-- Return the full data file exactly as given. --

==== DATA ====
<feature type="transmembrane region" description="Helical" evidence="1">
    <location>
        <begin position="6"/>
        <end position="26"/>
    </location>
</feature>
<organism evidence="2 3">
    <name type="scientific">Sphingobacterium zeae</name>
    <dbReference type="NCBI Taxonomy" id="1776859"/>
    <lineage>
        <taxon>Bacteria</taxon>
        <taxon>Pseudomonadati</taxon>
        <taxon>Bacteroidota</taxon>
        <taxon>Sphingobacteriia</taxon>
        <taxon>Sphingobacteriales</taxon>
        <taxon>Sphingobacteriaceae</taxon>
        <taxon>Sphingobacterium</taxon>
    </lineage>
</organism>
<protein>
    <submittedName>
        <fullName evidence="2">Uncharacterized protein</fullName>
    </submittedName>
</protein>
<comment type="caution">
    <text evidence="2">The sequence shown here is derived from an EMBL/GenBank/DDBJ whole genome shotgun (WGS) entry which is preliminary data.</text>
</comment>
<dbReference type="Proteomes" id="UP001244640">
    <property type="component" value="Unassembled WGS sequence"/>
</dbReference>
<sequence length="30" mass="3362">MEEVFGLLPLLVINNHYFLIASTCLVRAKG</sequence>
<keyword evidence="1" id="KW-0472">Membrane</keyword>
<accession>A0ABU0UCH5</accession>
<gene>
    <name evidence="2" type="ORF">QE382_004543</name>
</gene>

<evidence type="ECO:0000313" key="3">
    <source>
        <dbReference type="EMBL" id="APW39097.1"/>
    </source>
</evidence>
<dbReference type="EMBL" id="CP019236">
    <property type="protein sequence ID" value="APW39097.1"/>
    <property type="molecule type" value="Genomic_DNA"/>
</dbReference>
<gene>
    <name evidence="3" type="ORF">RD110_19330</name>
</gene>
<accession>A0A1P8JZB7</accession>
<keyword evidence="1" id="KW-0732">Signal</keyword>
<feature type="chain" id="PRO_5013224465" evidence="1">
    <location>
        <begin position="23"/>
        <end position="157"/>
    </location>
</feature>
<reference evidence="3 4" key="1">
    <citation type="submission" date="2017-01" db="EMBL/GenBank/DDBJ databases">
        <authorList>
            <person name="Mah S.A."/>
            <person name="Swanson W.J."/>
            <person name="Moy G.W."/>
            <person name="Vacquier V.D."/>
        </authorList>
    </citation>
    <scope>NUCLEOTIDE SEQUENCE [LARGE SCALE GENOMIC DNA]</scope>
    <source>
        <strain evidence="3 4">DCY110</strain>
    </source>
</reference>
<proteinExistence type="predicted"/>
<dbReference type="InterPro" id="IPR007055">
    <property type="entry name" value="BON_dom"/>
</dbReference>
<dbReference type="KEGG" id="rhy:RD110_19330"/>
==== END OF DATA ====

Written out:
<feature type="transmembrane region" description="Helical" evidence="1">
    <location>
        <begin position="6"/>
        <end position="26"/>
    </location>
</feature>
<organism evidence="2 3">
    <name type="scientific">Sphingobacterium zeae</name>
    <dbReference type="NCBI Taxonomy" id="1776859"/>
    <lineage>
        <taxon>Bacteria</taxon>
        <taxon>Pseudomonadati</taxon>
        <taxon>Bacteroidota</taxon>
        <taxon>Sphingobacteriia</taxon>
        <taxon>Sphingobacteriales</taxon>
        <taxon>Sphingobacteriaceae</taxon>
        <taxon>Sphingobacterium</taxon>
    </lineage>
</organism>
<protein>
    <submittedName>
        <fullName evidence="2">Uncharacterized protein</fullName>
    </submittedName>
</protein>
<comment type="caution">
    <text evidence="2">The sequence shown here is derived from an EMBL/GenBank/DDBJ whole genome shotgun (WGS) entry which is preliminary data.</text>
</comment>
<dbReference type="Proteomes" id="UP001244640">
    <property type="component" value="Unassembled WGS sequence"/>
</dbReference>
<sequence length="30" mass="3362">MEEVFGLLPLLVINNHYFLIASTCLVRAKG</sequence>
<keyword evidence="1" id="KW-0472">Membrane</keyword>
<accession>A0ABU0UCH5</accession>
<gene>
    <name evidence="2" type="ORF">QE382_004543</name>
</gene>

<evidence type="ECO:0000313" key="3">
    <source>
        <dbReference type="EMBL" id="APW39097.1"/>
    </source>
</evidence>
<dbReference type="EMBL" id="CP019236">
    <property type="protein sequence ID" value="APW39097.1"/>
    <property type="molecule type" value="Genomic_DNA"/>
</dbReference>
<gene>
    <name evidence="3" type="ORF">RD110_19330</name>
</gene>
<accession>A0A1P8JZB7</accession>
<keyword evidence="1" id="KW-0732">Signal</keyword>
<feature type="chain" id="PRO_5013224465" evidence="1">
    <location>
        <begin position="23"/>
        <end position="157"/>
    </location>
</feature>
<reference evidence="3 4" key="1">
    <citation type="submission" date="2017-01" db="EMBL/GenBank/DDBJ databases">
        <authorList>
            <person name="Mah S.A."/>
            <person name="Swanson W.J."/>
            <person name="Moy G.W."/>
            <person name="Vacquier V.D."/>
        </authorList>
    </citation>
    <scope>NUCLEOTIDE SEQUENCE [LARGE SCALE GENOMIC DNA]</scope>
    <source>
        <strain evidence="3 4">DCY110</strain>
    </source>
</reference>
<proteinExistence type="predicted"/>
<dbReference type="InterPro" id="IPR007055">
    <property type="entry name" value="BON_dom"/>
</dbReference>
<dbReference type="KEGG" id="rhy:RD110_19330"/>